Norwegian Jade Cruise Review by puppypundit

7 people found this helpful
Trip Details
Travelling: Two disabled seniors and their adult daughter; from Montreal, Canada. All experienced cruisers, primarily loyal to the Royal Caribbean, Celebrity and Azamara group.

Itinerary: Norwegian Cruise Lines' Jade 14 night Northern Europe.

Southampton, U.K.

At Sea

Bergen, Norway

Ålesund, Norway

Lerwick, Shetland Islands (Scotland), U.K.

At Sea

Reykjavik, Iceland

Reykjavik, Iceland

Akureyri, Iceland

At Sea

Kirkwall, Orkney Islands (Scotland), U.K.

Invergordon, (Scotland), U.K.

Edinburgh, (Scotland), U.K.

At Sea

Southampton, U.K.

Embarkation / Disembarkation: City Cruise Terminal, Southampton

The greeters were extremely professional, welcoming and helpful. They provided assistance for my disabled mother and assigned us a "special-assistance" minder to guide us through the check-in process. Porters were readily available for our luggage and were really pleasant. I have to say that I was very impressed with the friendliness and enthusiasm of all of the Terminal and NCL staff who provided service.

Problems occurring often give the opportunity to demonstrate excellent customer service and three particular issues were evidence of NCL's quality. There was a slight bug with the computer system during check-in, there were profuse apologies and every effort was made to get the problem resolved quickly. Secondly, there was a mechanical issue with my mother's rented mobility scooter during embarkation and we had to transfer her back to her wheelchair. The land-based staff provided assistance to bring the scooter on board for us. Thirdly, one bag had lost its identification tag and was stored in the pursers office. All I had to do was identify it and it was swiftly delivered to our stateroom.

Disembarkation was also very smooth and organised with many porters on hand to help.

Signage, Daily Activity Guide, PA announcements communication and Muster Drill

Navigation on the Jade was extremely easy. The use of the "forward facing" window fish stickers and on the carpet pattern along with the clear diagrams near the stairwells and elevator areas were really genius.

The Freestyle Daily newsletter was clear and well-designed. My suggestion about it would be to provide the advertising inserts separately and in only one kit per stateroom. There was a bit too much paper wasted on the coupons and sales materials as these were distributed per person.

During the cruise, I found the frequency of announcements to be reasonable and only emergency information was piped directly into the private areas. The volume of announcements to the adjacent stateroom hallways was muted enough to be heard in the cabin but was in no way disruptive. One type of announcement was not made which I think would be an improvement: At some of the ports of call, there was entertainment by locals. If there had been some mention of this to go on deck and see the little kids doing their folk-dancing and sending us off, I wouldn't have missed it!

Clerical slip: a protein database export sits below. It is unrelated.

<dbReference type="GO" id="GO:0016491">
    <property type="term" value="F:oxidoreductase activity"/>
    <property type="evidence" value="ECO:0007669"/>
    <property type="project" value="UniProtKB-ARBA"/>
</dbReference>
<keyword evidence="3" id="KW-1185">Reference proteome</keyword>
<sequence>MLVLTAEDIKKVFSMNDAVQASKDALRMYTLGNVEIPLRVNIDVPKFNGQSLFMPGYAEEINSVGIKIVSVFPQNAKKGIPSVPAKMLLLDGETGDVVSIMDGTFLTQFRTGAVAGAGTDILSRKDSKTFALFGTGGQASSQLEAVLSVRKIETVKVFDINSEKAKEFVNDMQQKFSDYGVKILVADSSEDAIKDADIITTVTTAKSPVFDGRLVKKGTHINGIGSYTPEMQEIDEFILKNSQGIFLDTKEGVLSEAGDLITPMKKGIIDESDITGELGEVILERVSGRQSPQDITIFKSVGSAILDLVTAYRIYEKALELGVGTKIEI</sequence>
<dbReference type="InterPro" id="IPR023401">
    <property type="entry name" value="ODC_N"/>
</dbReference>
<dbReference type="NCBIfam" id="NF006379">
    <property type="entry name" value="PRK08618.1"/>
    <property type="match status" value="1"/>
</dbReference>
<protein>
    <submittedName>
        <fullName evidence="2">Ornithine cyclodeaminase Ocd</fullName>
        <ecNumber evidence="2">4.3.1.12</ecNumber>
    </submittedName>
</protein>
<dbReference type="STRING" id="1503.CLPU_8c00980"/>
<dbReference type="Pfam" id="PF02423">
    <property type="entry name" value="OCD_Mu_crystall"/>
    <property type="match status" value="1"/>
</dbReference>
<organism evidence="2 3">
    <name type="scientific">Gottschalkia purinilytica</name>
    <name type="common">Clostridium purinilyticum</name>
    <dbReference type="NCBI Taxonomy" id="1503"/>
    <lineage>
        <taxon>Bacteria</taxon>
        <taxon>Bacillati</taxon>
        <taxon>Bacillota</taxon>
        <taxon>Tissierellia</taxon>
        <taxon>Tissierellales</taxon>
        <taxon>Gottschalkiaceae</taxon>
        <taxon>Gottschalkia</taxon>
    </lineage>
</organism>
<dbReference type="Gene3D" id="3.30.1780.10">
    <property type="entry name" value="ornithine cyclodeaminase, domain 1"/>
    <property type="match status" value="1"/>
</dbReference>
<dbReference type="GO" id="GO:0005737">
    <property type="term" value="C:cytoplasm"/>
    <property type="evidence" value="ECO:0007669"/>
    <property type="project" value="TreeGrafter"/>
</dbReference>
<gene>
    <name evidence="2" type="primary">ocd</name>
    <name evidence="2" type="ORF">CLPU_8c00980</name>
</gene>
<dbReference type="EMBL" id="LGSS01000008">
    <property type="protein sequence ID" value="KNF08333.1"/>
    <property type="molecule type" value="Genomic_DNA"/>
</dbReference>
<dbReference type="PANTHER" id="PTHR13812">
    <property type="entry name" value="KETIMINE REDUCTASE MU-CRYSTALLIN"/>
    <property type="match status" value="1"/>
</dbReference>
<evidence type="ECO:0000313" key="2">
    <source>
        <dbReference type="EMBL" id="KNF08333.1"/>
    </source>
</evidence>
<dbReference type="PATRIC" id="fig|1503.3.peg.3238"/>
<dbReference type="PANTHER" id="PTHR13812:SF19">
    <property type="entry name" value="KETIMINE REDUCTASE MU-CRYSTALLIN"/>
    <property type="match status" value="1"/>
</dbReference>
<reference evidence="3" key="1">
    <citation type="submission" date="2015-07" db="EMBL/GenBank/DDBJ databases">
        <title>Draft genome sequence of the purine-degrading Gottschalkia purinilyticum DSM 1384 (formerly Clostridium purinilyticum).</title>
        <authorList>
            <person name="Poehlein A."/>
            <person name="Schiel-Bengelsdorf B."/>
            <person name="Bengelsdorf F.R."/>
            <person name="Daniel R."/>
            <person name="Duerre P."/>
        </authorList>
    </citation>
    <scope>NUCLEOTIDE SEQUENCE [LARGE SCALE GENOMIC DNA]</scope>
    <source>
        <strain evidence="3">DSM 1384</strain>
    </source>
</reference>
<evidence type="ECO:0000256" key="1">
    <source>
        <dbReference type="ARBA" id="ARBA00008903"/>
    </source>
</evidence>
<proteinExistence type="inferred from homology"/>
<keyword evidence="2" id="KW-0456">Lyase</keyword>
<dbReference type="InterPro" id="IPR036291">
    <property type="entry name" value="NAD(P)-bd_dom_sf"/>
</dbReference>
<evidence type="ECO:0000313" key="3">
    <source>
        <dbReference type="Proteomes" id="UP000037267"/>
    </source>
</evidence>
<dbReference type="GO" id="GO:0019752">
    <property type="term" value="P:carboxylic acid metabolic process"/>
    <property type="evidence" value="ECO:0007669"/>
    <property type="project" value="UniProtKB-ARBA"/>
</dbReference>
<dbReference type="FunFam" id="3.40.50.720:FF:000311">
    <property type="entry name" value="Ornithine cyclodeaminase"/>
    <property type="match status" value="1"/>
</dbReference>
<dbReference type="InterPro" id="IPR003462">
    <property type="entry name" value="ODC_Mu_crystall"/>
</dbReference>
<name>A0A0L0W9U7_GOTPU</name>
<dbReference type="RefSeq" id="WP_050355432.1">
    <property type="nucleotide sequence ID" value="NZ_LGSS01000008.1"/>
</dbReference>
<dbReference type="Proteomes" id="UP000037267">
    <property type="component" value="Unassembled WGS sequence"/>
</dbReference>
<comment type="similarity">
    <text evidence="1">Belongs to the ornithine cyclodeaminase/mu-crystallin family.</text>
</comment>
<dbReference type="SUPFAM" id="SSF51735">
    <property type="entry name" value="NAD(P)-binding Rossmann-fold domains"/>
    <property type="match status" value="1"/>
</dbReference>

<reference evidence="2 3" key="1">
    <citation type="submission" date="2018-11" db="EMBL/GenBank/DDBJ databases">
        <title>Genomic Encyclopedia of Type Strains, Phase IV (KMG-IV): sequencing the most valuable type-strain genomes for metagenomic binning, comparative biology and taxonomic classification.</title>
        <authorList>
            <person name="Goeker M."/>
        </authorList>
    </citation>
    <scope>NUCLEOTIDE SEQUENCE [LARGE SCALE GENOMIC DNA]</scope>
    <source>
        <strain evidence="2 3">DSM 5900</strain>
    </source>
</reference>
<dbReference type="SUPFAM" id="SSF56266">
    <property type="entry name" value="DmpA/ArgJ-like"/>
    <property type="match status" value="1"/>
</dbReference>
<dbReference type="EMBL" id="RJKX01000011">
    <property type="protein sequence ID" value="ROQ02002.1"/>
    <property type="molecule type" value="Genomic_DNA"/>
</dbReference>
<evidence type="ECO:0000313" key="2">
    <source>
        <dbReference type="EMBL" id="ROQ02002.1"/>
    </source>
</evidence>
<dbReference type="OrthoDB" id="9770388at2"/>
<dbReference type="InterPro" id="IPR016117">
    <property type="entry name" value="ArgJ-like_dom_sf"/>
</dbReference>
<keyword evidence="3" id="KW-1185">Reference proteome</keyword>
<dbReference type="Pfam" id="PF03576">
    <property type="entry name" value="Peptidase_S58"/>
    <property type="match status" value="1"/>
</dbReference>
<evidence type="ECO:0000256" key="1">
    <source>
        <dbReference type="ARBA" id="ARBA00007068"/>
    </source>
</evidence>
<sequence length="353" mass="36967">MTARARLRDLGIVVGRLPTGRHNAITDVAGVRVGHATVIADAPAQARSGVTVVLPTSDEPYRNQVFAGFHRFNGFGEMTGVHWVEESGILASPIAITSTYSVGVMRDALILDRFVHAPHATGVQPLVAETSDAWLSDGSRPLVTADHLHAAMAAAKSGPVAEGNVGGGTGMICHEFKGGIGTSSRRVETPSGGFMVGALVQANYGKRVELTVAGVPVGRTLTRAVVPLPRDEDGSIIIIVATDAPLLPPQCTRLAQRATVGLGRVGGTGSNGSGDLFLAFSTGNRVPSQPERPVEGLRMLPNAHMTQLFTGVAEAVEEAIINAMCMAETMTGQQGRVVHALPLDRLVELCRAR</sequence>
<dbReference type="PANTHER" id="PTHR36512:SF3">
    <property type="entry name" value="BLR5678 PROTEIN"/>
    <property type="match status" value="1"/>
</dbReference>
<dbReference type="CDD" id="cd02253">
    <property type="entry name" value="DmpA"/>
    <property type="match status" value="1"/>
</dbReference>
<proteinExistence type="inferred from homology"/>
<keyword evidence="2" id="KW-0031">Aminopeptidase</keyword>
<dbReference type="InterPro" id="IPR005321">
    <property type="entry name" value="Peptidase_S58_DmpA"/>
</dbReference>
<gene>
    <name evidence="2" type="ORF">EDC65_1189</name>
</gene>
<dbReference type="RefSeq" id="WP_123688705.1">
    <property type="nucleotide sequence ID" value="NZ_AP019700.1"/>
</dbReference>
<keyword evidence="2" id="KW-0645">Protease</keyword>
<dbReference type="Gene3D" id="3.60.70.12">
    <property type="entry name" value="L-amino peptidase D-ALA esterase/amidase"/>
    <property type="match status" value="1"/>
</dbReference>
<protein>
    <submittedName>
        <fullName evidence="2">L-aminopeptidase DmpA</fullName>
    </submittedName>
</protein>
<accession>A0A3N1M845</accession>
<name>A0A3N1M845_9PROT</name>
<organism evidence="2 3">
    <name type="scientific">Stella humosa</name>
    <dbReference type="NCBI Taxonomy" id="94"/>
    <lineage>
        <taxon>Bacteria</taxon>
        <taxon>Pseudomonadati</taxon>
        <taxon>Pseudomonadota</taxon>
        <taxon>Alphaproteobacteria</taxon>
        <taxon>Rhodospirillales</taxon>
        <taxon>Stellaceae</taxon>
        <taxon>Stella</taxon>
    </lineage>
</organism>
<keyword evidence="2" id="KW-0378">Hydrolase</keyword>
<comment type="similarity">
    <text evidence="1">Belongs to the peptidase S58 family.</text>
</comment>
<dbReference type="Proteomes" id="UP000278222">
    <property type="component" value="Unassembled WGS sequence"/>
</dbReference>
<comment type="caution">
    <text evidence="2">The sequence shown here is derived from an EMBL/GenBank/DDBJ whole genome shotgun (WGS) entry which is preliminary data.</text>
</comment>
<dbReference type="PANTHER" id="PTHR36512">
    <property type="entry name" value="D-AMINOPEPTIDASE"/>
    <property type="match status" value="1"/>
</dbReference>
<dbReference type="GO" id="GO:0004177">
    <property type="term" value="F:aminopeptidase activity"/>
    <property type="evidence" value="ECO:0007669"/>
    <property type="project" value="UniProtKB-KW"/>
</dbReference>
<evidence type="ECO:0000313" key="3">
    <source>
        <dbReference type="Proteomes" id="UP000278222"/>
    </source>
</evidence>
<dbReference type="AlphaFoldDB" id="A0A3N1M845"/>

The announcements could also be heard on the "View from the bridge" television channel which was useful for announcements concerning tendering. There was a secondary informative channel with our current navigational position, time of day, current and forecast weather. I have the suggestion to add this time and temperature information in a crawl on the "View from the bridge" channel. In an inside cabin, we use this channel to know how warmly to dress for the conditions outside. Additionally, we can make sure that our watches are correctly set when we wake up in a new time-zone.

The muster drill instructions were clear and we observed several crew-drills while we were berthed in port. This made us feel very safe.

Accommodation:

Accessible Family Inside cabin 10153. This room provided ample storage space for the belongings of three passengers, a collapsible wheelchair and a mobility scooter. The closet was accessible for a person seated in a wheelchair and the rack could move up or down as needed. As the third person in the cabin, I opted not to actually pull out the convertible queen-sized sofa-bed in order to conserve floor-space. I was very comfortable and simply put sheets and a silk sleeping bag on the couch and used the pillows and blankets provided.

The room's flat-screen TV was mounted on an adjustable arm so that it could be angled in such a way that the occupants could see it from bed and the person on the couch could see its reflection in the mirror on the wall. Clever design!

The bathroom's size was typical for an accessible cabin and had some of the extra features such as an adjustable mirror and safety handles. The zero-entry shower drains did a terrific job keeping the floor dry which was initially a great concern. One additional improvement could be extra hooks for towels and clothing. The room-steward tended to forget that the handles were for the purpose of supporting the weight of a disabled person. We would always find towels hanging on these which made them unstable for my mom to support herself. It was hard to find a place to hang up our used face-cloths and towels for re-use because though there appeared to be many towel racks, these were not good places to put wet towels.

My mom commented that the door was not wide enough to easily make the turn into the cabin from the hallway using her scooter and that because there was no automatic door opener, she needed help to get in by herself. Luckily, there was always a friendly room-steward to assist.

I found that the lighting in the room was very dim and maybe my mom was particularly demanding but it seemed that every time I got comfortable, she would need me to turn on or turn off a light that she could not control easily from her bed. In an eventual technology upgrade, voice-controlled smart lights or perhaps a hand-held remote with dimmable bulbs would be my suggestion.